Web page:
• And once again the World Cup is upon us and in international soccer, more so than hockey, it really does come down to goaltending.  There was no bigger example of that than yesterday as Tim Howard made a number of timely and big saves for the United States as Robert Green came up with the biggest gaffe ever at that level in a 1-1 tie.  We don't think Green was or will be given enough credit for rebounding from his miscue to come up with a huge save on Jozy Altidore in the second half to preserve the single point for the Brits.  But for the U.S., Tim Howard is going to be the key going forward for the United States as England's domination showed that the U.S. is still not at the level of the world powers.  Howard will have to overcome his rib injury and play as well if not better than Brad Freidel did eight years ago for the U.S. to make any noise in South Africa.
  • While we're not going to comment on Tiger Wood's "extra curricular activities," we find it a little ridiculous the amount of criticism that he's taking for bowing out of tournaments early because of injury.  Do people really need to have to them explained the difference between playing hurt when a major championship is on the line and when they're far behind in a run-of-the-mill tournament with no chance of ever catching up?  This is a prime example of the problem with a 24/7 sports news cycle.
  • Ok, we'll admit we had a terrible year this year in picking the Stanley Cup Playoffs but once the finals were set we thought that Chicago would win the Cup in either four or five games.  Again, it shows what we knew this year that it took six games.  But for the Caps fans gnashing their teeth over "being passed" by a team that rebuilt after the Caps, know that the criminal salary cap mismanagement made this a real "do or die" year for the Blackhawks and that it is just about back to the drawing board for them.  As for the Flyers, we happen to think that a series this close is probably the worst thing for them.  They will now think like we did in 1998 that they're close, they just need a little push to get them over the hump.  However, remember that the Flyers beat a New Jersey team that has been bounced in the first round for three years in a row now.  They then beat a Bruins team that authored one of the greatest chokes of all-time.  Finally, the Flyers faced a Montreal team who's magic had run out.  The Flyers aren't close folks and a goaltender won't solve their problems.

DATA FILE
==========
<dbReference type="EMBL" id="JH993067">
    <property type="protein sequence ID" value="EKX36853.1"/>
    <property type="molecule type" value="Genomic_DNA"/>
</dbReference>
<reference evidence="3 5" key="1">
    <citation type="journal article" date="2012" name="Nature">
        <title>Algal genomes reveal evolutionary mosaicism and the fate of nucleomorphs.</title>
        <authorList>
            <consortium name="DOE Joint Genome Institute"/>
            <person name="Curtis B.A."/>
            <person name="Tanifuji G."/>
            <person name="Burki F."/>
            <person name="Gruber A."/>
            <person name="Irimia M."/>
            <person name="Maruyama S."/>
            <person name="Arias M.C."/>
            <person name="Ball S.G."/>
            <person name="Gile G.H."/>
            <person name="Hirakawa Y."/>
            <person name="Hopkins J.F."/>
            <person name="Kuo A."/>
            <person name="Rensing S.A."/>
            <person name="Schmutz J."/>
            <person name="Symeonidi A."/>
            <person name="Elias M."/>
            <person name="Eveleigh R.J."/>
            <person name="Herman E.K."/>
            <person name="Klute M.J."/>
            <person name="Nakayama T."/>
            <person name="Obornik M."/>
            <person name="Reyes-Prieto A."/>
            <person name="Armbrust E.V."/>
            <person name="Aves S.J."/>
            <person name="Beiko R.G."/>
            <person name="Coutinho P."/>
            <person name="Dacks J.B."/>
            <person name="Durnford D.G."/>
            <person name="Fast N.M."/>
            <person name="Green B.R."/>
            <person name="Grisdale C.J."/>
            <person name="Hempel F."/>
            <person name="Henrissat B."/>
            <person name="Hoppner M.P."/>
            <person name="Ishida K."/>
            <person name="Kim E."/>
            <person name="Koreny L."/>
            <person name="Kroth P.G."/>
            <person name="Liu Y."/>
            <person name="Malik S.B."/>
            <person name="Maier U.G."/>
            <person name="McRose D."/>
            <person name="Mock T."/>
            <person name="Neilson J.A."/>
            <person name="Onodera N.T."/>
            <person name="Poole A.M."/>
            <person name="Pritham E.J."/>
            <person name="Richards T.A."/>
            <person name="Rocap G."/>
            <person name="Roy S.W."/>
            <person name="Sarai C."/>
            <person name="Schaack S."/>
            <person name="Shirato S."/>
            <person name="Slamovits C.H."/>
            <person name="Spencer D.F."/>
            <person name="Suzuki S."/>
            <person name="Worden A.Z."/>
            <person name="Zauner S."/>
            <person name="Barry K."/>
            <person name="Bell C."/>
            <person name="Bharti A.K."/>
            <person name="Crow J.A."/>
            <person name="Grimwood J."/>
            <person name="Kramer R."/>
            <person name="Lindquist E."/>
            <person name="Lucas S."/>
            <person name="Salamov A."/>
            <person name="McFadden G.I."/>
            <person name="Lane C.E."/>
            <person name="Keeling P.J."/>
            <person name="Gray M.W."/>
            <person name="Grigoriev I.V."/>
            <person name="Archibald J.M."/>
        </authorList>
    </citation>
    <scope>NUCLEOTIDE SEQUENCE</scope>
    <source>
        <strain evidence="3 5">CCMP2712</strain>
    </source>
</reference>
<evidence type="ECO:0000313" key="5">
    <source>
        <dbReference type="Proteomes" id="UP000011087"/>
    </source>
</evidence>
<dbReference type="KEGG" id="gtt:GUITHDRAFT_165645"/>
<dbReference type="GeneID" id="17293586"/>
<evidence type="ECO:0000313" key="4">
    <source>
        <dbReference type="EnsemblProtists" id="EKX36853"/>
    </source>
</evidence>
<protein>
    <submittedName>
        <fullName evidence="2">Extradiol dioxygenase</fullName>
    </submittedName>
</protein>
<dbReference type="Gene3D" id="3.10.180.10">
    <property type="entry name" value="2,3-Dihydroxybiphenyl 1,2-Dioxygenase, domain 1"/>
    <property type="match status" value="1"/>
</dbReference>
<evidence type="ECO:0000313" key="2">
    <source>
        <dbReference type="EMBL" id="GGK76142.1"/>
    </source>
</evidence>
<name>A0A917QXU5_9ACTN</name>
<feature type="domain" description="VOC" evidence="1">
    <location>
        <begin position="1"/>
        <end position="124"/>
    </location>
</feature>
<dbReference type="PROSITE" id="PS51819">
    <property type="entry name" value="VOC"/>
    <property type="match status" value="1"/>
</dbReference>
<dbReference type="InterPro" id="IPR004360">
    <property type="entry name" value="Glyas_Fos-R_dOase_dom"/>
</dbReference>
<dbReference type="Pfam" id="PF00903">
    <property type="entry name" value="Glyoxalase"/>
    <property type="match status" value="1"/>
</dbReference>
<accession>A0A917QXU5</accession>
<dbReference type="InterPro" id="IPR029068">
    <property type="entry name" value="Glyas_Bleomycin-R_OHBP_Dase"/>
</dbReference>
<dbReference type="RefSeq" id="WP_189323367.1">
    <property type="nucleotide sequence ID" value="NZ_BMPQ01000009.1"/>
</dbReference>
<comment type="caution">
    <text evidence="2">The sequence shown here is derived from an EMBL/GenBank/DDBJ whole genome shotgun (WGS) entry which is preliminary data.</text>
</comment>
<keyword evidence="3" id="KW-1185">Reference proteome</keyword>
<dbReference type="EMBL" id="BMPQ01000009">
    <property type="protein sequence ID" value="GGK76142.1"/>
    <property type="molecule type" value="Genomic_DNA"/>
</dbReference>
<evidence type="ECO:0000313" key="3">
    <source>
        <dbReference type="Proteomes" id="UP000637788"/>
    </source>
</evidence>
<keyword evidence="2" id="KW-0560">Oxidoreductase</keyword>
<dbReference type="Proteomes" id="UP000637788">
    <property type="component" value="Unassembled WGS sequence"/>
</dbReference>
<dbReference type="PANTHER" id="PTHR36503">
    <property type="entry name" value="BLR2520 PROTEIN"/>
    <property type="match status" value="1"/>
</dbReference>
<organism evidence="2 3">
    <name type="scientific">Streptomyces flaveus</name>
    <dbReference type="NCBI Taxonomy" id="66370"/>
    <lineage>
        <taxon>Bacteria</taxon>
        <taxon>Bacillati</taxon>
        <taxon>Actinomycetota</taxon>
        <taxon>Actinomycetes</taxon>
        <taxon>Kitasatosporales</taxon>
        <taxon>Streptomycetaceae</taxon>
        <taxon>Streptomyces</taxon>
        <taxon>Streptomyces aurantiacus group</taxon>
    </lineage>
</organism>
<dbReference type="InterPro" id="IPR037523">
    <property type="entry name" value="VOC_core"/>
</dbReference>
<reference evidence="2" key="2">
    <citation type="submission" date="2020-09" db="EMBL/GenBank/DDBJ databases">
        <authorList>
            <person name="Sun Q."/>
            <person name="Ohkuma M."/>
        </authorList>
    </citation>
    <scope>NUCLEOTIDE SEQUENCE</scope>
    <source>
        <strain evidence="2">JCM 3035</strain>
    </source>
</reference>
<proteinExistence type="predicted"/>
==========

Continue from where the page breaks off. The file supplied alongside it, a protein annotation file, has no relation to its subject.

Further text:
• With the NCAA Conferences once again realigning themselves, we find it interesting to say the least that the Big "Ten" is interested in Maryland.  While we don't think that Maryland would be a good fit in the Big "Ten", or the SEC which has popped up recently,  for a number of reasons, it would be in Maryland's best interest to make the move if one was offered.  First of all, there is little doubt to us that this current run of realignment will leave the ACC in a diminished state, even if the ACC doesn't lose any schools.  If the Big "Ten" is willing to share their TV revenue with Maryland, then Maryland needs to accept the gift because they would never see that kind of $$$$$ staying the in ACC.  Like it or not, college athletics is now driven by $$$$$ (why else would the NCAA expand the Men's Basketball tournament?) and for a school like Maryland, which has had issues balancing their budgets, they should get in on the cash grab anyway they can.
  • Ok this week, the Nats continue inter-league play when they visit the Detroit Tigers for three games starting Tuesday night.  They're back home at Nats Ark on Friday for a three game set against the Chicago White Sox with two of the three games on national TV.  D.C. United will play what amounts to a road game at RFK when they host the El Salvadorian National Team in a charity fundraiser match on Saturday evening.
  • As always folks, please send all comments, criticisms, corrections, questions, suggestions, and ways to use bologna in sandwiches to "capsnut" over at gmail dot com.



Post a Comment

Links to this post:

Create a Link

<< Home